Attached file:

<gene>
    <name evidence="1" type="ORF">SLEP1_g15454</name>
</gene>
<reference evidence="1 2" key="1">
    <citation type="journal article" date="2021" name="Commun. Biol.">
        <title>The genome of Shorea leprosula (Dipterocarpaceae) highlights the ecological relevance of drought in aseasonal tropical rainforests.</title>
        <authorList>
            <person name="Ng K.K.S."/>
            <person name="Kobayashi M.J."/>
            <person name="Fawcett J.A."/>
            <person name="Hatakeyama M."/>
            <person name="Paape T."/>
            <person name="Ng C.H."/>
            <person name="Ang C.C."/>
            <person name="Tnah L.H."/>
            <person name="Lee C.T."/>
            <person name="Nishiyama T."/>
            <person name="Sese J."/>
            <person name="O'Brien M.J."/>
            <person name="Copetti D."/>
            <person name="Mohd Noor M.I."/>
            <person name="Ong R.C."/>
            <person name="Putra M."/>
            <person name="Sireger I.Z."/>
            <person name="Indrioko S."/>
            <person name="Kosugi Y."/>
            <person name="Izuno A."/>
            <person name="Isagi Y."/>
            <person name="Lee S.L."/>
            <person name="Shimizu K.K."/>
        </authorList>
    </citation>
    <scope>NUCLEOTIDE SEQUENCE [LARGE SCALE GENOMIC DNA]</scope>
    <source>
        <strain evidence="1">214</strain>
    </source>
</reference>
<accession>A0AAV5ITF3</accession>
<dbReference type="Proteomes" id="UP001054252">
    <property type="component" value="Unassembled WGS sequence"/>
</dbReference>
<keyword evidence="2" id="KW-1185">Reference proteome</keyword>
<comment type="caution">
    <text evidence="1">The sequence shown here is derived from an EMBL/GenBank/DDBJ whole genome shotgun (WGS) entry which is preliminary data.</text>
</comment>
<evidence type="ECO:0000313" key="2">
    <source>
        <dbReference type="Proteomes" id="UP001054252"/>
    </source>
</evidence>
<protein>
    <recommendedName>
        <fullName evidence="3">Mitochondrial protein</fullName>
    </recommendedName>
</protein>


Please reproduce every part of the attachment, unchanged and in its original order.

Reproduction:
<gene>
    <name evidence="1" type="ORF">SLEP1_g15454</name>
</gene>
<reference evidence="1 2" key="1">
    <citation type="journal article" date="2021" name="Commun. Biol.">
        <title>The genome of Shorea leprosula (Dipterocarpaceae) highlights the ecological relevance of drought in aseasonal tropical rainforests.</title>
        <authorList>
            <person name="Ng K.K.S."/>
            <person name="Kobayashi M.J."/>
            <person name="Fawcett J.A."/>
            <person name="Hatakeyama M."/>
            <person name="Paape T."/>
            <person name="Ng C.H."/>
            <person name="Ang C.C."/>
            <person name="Tnah L.H."/>
            <person name="Lee C.T."/>
            <person name="Nishiyama T."/>
            <person name="Sese J."/>
            <person name="O'Brien M.J."/>
            <person name="Copetti D."/>
            <person name="Mohd Noor M.I."/>
            <person name="Ong R.C."/>
            <person name="Putra M."/>
            <person name="Sireger I.Z."/>
            <person name="Indrioko S."/>
            <person name="Kosugi Y."/>
            <person name="Izuno A."/>
            <person name="Isagi Y."/>
            <person name="Lee S.L."/>
            <person name="Shimizu K.K."/>
        </authorList>
    </citation>
    <scope>NUCLEOTIDE SEQUENCE [LARGE SCALE GENOMIC DNA]</scope>
    <source>
        <strain evidence="1">214</strain>
    </source>
</reference>
<accession>A0AAV5ITF3</accession>
<dbReference type="Proteomes" id="UP001054252">
    <property type="component" value="Unassembled WGS sequence"/>
</dbReference>
<keyword evidence="2" id="KW-1185">Reference proteome</keyword>
<comment type="caution">
    <text evidence="1">The sequence shown here is derived from an EMBL/GenBank/DDBJ whole genome shotgun (WGS) entry which is preliminary data.</text>
</comment>
<evidence type="ECO:0000313" key="2">
    <source>
        <dbReference type="Proteomes" id="UP001054252"/>
    </source>
</evidence>
<protein>
    <recommendedName>
        <fullName evidence="3">Mitochondrial protein</fullName>
    </recommendedName>
</protein>